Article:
A Comparison of Red Cell Rejuvenation versus Mechanical Washing for the Prevention of Transfusion-associated Organ Injury in Swine

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We evaluated the effects of two interventions that modify the red cell storage lesion on kidney and lung injury in experimental models of transfusion.


White–landrace pigs (n = 32) were allocated to receive sham transfusion (crystalloid), 14-day stored allogeneic red cells, 14-day red cells washed using the red cells washing/salvage system (CATS; Fresenius, Germany), or 14-day red cells rejuvenated using the inosine solution (Rejuvesol solution; Zimmer Biomet, USA) and washed using the CATS device. Functional, biochemical, and histologic markers of organ injury were assessed for up to 24 h posttransfusion.


Transfusion of 14 day red cells resulted in lung injury (lung injury score vs. sham, mean difference −0.3 (95% CI, −0.6 to −0.1; P = 0.02), pulmonary endothelial dysfunction, and tissue leukocyte sequestration. Mechanical washing reduced red cell–derived microvesicles but increased cell-free hemoglobin in 14-day red cell units. Transfusion of washed red cells reduced leukocyte sequestration but did not reduce the lung injury score (mean difference −0.2; 95% CI, −0.5 to 0.1; P = 0.19) relative to 14-day cells. Transfusion of washed red cells also increased endothelial activation and kidney injury. Rejuvenation restored adenosine triphosphate to that of fresh red cells and reduced microvesicle concentrations without increasing cell-free hemoglobin release. Transfusion of rejuvenated red cells reduced plasma cell-free hemoglobin, leukocyte sequestration, and endothelial dysfunction in recipients and reduced lung and kidney injury relative to 14-day or washed 14-day cells.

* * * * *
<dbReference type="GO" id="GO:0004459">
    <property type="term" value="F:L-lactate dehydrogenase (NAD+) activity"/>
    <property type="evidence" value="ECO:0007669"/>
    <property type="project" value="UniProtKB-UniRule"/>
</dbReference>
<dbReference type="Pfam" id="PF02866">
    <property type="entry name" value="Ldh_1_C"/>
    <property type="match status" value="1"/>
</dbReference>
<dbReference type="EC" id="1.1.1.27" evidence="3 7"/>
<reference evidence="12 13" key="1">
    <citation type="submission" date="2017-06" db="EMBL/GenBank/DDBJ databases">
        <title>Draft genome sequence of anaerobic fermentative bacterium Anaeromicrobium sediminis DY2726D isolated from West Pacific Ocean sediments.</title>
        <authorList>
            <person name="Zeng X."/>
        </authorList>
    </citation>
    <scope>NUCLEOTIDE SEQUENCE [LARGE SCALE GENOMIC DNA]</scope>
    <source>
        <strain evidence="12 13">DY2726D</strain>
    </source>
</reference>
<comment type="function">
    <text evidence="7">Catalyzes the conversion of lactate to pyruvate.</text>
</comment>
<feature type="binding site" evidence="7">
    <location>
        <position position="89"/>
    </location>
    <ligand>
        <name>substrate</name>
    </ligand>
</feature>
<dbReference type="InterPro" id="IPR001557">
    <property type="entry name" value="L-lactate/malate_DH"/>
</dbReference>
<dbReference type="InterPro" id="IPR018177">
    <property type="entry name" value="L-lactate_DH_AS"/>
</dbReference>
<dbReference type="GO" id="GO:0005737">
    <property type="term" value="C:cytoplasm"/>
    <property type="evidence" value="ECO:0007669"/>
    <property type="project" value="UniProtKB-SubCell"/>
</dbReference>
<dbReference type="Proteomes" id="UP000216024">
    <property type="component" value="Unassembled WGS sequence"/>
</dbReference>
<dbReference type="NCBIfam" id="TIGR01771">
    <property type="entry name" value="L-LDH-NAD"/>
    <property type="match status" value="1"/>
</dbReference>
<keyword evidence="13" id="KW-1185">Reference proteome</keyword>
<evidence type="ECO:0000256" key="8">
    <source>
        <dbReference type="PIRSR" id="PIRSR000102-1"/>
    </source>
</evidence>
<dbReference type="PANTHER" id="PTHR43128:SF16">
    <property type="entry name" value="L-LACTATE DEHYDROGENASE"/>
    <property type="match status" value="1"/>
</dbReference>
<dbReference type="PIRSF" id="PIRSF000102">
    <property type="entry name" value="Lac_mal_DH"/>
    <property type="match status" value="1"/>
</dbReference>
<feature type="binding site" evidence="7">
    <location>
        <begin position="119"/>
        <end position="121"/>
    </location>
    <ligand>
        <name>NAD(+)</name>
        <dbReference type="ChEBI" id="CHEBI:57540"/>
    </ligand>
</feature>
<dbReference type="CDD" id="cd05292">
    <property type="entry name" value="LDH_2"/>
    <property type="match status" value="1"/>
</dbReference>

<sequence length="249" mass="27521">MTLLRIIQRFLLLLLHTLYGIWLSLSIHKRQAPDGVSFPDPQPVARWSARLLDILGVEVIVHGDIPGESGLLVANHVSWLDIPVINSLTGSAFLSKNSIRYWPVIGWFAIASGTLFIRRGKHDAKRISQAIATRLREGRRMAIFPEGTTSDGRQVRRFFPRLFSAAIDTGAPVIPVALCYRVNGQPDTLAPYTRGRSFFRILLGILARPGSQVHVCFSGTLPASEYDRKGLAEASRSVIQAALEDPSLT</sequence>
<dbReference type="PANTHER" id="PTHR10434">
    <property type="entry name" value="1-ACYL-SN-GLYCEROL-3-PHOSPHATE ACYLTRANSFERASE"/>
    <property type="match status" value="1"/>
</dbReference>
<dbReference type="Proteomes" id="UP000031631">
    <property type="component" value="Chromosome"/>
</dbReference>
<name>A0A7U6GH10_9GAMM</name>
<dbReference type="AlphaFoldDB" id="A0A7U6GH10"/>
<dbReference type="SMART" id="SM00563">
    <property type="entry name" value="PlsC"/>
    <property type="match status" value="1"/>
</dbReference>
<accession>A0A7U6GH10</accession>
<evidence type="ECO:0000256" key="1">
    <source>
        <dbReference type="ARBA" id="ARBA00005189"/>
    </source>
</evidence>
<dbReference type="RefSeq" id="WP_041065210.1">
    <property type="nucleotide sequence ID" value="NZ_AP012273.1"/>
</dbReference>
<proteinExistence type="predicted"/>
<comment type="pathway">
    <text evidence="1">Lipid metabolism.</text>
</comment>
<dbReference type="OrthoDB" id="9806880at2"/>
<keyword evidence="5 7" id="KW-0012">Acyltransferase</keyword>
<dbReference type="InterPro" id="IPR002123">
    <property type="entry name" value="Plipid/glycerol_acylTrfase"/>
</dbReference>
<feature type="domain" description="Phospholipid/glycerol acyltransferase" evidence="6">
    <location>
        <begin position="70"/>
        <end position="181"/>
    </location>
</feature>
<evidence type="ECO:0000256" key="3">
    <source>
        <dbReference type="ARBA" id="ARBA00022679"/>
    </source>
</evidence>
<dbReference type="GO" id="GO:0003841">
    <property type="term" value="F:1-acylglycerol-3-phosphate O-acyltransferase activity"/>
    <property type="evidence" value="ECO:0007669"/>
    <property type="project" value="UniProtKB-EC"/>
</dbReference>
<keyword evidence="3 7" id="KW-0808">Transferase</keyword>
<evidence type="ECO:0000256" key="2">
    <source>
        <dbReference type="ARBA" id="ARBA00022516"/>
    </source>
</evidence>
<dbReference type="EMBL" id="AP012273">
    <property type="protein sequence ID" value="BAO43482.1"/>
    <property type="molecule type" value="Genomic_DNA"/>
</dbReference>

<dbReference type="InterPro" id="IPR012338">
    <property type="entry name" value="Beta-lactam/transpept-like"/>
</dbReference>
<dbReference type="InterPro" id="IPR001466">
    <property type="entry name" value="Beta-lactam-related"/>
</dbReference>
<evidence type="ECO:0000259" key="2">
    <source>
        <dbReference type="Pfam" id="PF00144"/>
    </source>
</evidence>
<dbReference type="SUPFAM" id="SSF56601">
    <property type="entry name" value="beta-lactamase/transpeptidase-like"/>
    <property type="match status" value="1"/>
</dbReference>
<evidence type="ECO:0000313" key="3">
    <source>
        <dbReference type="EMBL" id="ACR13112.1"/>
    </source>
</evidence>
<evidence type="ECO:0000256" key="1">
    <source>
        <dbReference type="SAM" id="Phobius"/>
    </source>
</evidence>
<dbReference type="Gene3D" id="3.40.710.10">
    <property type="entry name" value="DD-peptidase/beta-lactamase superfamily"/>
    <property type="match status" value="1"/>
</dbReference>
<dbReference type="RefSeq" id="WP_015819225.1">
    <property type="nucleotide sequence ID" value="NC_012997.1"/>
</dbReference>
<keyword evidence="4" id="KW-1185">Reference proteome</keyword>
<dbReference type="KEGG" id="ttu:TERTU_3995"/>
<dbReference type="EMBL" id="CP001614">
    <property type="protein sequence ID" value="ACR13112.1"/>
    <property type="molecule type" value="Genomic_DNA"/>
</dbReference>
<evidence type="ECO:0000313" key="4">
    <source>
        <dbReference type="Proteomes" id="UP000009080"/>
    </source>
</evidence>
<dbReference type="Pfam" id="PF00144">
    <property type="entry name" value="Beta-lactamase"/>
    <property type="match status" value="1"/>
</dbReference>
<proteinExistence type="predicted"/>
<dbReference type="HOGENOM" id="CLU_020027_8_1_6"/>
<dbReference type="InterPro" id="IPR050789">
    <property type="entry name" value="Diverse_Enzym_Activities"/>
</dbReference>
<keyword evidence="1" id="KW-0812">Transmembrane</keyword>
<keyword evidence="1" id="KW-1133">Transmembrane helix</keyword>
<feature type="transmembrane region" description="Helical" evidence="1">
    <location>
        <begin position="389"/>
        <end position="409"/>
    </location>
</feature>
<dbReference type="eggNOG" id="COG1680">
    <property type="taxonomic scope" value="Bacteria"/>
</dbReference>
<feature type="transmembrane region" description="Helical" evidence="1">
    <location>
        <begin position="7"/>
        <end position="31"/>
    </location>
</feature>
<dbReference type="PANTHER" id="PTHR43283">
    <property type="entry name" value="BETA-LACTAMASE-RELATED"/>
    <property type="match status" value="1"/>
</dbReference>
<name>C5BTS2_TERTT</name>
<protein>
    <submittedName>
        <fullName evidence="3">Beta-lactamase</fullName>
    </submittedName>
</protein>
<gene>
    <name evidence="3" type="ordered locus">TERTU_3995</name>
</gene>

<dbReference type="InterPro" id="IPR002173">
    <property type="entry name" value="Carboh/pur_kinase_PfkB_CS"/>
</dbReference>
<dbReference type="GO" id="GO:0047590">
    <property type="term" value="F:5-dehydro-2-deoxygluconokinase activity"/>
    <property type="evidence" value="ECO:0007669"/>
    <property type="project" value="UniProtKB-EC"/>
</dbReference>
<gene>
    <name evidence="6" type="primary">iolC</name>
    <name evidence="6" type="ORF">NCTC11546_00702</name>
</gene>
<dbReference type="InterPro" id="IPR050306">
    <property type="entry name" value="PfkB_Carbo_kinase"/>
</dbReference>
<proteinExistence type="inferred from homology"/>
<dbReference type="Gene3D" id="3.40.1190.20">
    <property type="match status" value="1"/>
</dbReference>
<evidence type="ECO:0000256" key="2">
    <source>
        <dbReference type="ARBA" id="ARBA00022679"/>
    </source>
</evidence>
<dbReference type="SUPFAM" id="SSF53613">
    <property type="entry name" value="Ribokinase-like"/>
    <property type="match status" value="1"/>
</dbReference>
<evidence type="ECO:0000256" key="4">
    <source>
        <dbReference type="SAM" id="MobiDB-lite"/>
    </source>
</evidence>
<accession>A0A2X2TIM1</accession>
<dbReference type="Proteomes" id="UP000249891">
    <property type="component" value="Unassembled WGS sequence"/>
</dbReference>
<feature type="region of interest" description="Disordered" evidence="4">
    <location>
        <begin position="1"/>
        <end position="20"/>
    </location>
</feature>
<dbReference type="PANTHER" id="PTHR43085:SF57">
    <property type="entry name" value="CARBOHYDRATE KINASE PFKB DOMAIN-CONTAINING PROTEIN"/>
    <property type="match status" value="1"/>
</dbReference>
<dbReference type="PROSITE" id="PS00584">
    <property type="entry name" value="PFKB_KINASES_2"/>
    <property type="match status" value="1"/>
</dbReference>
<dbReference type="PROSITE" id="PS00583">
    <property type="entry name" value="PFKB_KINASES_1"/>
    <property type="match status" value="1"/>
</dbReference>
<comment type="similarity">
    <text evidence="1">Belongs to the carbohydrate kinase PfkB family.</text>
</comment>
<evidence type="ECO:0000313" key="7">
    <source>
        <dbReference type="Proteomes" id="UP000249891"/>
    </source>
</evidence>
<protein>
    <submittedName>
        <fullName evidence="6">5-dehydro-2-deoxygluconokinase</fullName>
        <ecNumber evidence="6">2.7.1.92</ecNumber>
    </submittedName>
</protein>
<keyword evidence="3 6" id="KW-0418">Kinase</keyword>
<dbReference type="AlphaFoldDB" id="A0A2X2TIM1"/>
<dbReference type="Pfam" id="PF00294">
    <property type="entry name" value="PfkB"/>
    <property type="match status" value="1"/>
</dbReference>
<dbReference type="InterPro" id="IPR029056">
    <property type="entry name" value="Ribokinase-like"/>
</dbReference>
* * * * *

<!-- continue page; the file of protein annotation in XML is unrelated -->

Reversal of the red cell storage lesion by rejuvenation reduces transfusion-associated organ injury in swine.

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